Minneapolis-based band Polica might have the personality of a solo artist, but they’re surprisingly made up of five band members. Their debut Give You the Ghost was the type of record that grew in quiet notoriety, mixing twee sparseness with pop melodies to create an undanceable dance record. However, their newest album, United Crushers, proves the band is no longer playing it safe, showcasing a more confident sound — and even a confident message. Their single “Wedding” is a testament to that, strongly critiquing police brutality with a music video that strongly satirizes our love affair with the righteousness of law enforcement. The rest of the album continues in that realm, being a bolder, better version of the Polica we’re used to. And hopefully they keep it up.
United Crushers is currently out now.
|Recommended by Tiffany White||Thursday, March 24th, 2016||No Comments »|
Today’s technology is sophisticated enough to make game design a legit art form. Designer Sandro Tatinashvili mostly design game backgrounds, but they decided to take a break and create these ambient animations of mini scenes. Together, each scene looks like it could be a part of a larger story, either a short animation or a video game, but that’s what’s most appealing about it, the suggestion of something larger. But ultimately, these are just a couple of beautiful looking gifs. And you can’t argue with that.
|Recommended by The Absolute Staff||Tuesday, March 22nd, 2016||No Comments »|
What does a mail delivery person, olympic swimmer, nurse, and artist all have in common? They all have emotions that can be affected at any point by anyone because they are human. It’s cheesy, I know, but sometimes we need to step back and remember these things. Day-to-day life is so busy and fast paced that it is easy to forget that the person in front of everyone in line at the supermarket has their own lives, their own individual initiative and motivation.
In the visual novel A Chase in Rainsville, the main character never has to sit in a supermarket line, wait hours in a traffic jam, or really deal with humans at all. The citizens of Rainsville are all anthropomorphic animals coexisting with the one human family that happens to live there, which happens to be the protagonist’s home. Despite this missing piece to the theme it still asks players to sit down and be open with their emotions just as humans would.
|Recommended by Kieffer Wilson||Monday, March 21st, 2016||No Comments »|
Mike Meginnis’s debut novel Fat Man and Little Boy begins with an unusual premise: the two atomic bombs Americans dropped on Japan during WWII are personified and emerge from the wreckage as real people. Little Boy rises after hitting Hiroshima, and Fat Man after Nagasaki. The two find each other and realize they’re brothers. Together they journey through Japan, observing its destruction while feeling guilty about what they have caused. Their journey takes them to France and then Hollywood, leaving a trail of carnage and crime behind them as they try to figure out their sense of self and live some semblance of a real life.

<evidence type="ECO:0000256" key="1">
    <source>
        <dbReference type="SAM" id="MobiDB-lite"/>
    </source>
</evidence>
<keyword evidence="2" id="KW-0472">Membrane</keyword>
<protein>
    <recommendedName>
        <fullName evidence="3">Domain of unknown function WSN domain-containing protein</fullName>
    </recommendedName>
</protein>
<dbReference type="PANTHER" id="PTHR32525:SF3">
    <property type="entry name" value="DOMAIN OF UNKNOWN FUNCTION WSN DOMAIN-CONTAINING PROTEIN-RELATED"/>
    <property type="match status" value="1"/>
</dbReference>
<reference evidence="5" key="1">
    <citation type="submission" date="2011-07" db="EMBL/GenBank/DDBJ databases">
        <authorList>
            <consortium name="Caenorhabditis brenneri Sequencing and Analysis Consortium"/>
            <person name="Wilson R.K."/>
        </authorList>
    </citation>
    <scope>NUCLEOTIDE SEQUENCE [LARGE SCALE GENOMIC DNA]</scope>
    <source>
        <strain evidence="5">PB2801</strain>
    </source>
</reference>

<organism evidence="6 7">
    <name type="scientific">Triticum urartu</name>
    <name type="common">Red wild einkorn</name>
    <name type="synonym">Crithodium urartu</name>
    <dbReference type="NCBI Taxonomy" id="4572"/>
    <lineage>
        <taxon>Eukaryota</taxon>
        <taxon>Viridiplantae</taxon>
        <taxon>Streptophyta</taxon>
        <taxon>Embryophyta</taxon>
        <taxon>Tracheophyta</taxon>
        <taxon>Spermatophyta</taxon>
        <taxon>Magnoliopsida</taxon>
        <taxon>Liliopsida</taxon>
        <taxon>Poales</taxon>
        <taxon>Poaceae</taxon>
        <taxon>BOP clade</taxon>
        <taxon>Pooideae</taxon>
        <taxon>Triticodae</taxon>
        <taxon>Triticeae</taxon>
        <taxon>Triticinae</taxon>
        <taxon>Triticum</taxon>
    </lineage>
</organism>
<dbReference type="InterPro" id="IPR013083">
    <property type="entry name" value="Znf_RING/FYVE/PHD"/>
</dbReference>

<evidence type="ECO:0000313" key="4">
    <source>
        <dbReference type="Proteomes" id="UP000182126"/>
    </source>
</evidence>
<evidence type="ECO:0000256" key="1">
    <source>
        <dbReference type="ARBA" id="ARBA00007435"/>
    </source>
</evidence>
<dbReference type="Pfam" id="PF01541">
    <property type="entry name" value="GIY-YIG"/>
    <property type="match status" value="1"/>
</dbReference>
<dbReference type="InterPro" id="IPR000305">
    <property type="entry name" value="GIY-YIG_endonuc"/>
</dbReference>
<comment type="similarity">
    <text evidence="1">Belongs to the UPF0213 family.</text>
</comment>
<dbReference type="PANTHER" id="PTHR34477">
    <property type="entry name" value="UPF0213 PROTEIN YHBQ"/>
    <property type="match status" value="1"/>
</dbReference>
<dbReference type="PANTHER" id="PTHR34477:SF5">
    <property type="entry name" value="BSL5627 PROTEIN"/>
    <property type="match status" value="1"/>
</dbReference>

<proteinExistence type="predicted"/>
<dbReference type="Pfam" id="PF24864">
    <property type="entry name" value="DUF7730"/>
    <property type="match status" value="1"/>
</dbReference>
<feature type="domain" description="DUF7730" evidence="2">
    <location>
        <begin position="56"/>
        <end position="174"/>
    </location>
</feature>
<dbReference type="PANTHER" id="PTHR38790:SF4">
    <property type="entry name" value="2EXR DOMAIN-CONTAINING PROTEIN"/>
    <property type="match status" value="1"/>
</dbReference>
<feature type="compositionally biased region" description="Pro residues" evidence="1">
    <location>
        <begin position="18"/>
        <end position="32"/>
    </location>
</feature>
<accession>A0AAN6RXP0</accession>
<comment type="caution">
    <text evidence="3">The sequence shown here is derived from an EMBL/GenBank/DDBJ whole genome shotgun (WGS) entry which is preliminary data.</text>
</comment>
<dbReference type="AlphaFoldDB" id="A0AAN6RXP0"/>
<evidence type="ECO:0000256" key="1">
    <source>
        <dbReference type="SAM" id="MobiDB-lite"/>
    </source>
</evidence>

Meginnis’s novel is as beautiful as it is odd. The novel dips in several genres–magical realism, crime, historical fiction–but never fully stays in either of them. Instead, the novel is less interested in constructing a fast-paced narrative and more focused on creating an allegory about historical calamities and our complacent role in them. Most importantly, it shows how destruction, however in denial we are, inevitably comes back to us. Fat Man and Little Boy might capture the ugliness of war, but its poetic attention to flawed characters and existential angst makes it a novel that sticks with you.
|Recommended by Tiffany White||Sunday, March 20th, 2016||No Comments »|
In The 100 season three, episode seven, the bisexual protagonist Clarke Griffin finally admitted that she was in love with the Grounder commander, Lexa.
|Recommended by Amanda Ferris||Friday, March 18th, 2016||1 Comment »|
Ahh, 1996, a milestone year. The first flips phones were invented, Bill Clinton was reelected, Tupac was shot (or was he?), and America was introduced to a strange, new technology called the internet. This old school instructional video, converted from an old VHS tape, was what the average Joe needed to learn about connecting to the world wide web.
Sure it’s funny to sit back and laugh at the archaic nature of its tech jargon, but this video is also an interesting look at how far we have come. To think, I could be typing this article in raw HTML into a Netscape browser to publish onto a Geocities page. Yikes!
|Recommended by The Absolute Staff||Thursday, March 17th, 2016||No Comments »|
I’ve been a fan of German pianist and composer Volker Bertelmann, aka Hauschka, since his 2010 album, Foreign Landscapes, and later the album he did with violinist Hilary Hahn, Silfra. But Hauschka has been on the scene way before I discovered him, composing soundtracks and working with notable musicians like Barbara Morgenstern and Nobukazu Takemura (whom I both love). This melodramatic track from last year’s Abandoned City is one of my favorites. I didn’t even realize there was a music video for it until I stumbled across it on Vimeo’s Staff Picks page. Directed by Eric Epstein, the video interprets Hauschka’s song literally, going on a sprawling tour of abandoned, desolate cities full of sadness, questions, and mystery. Sure it’s a little morose, but you can’t deny its beauty.
|Recommended by Tiffany White||Wednesday, March 16th, 2016||No Comments »|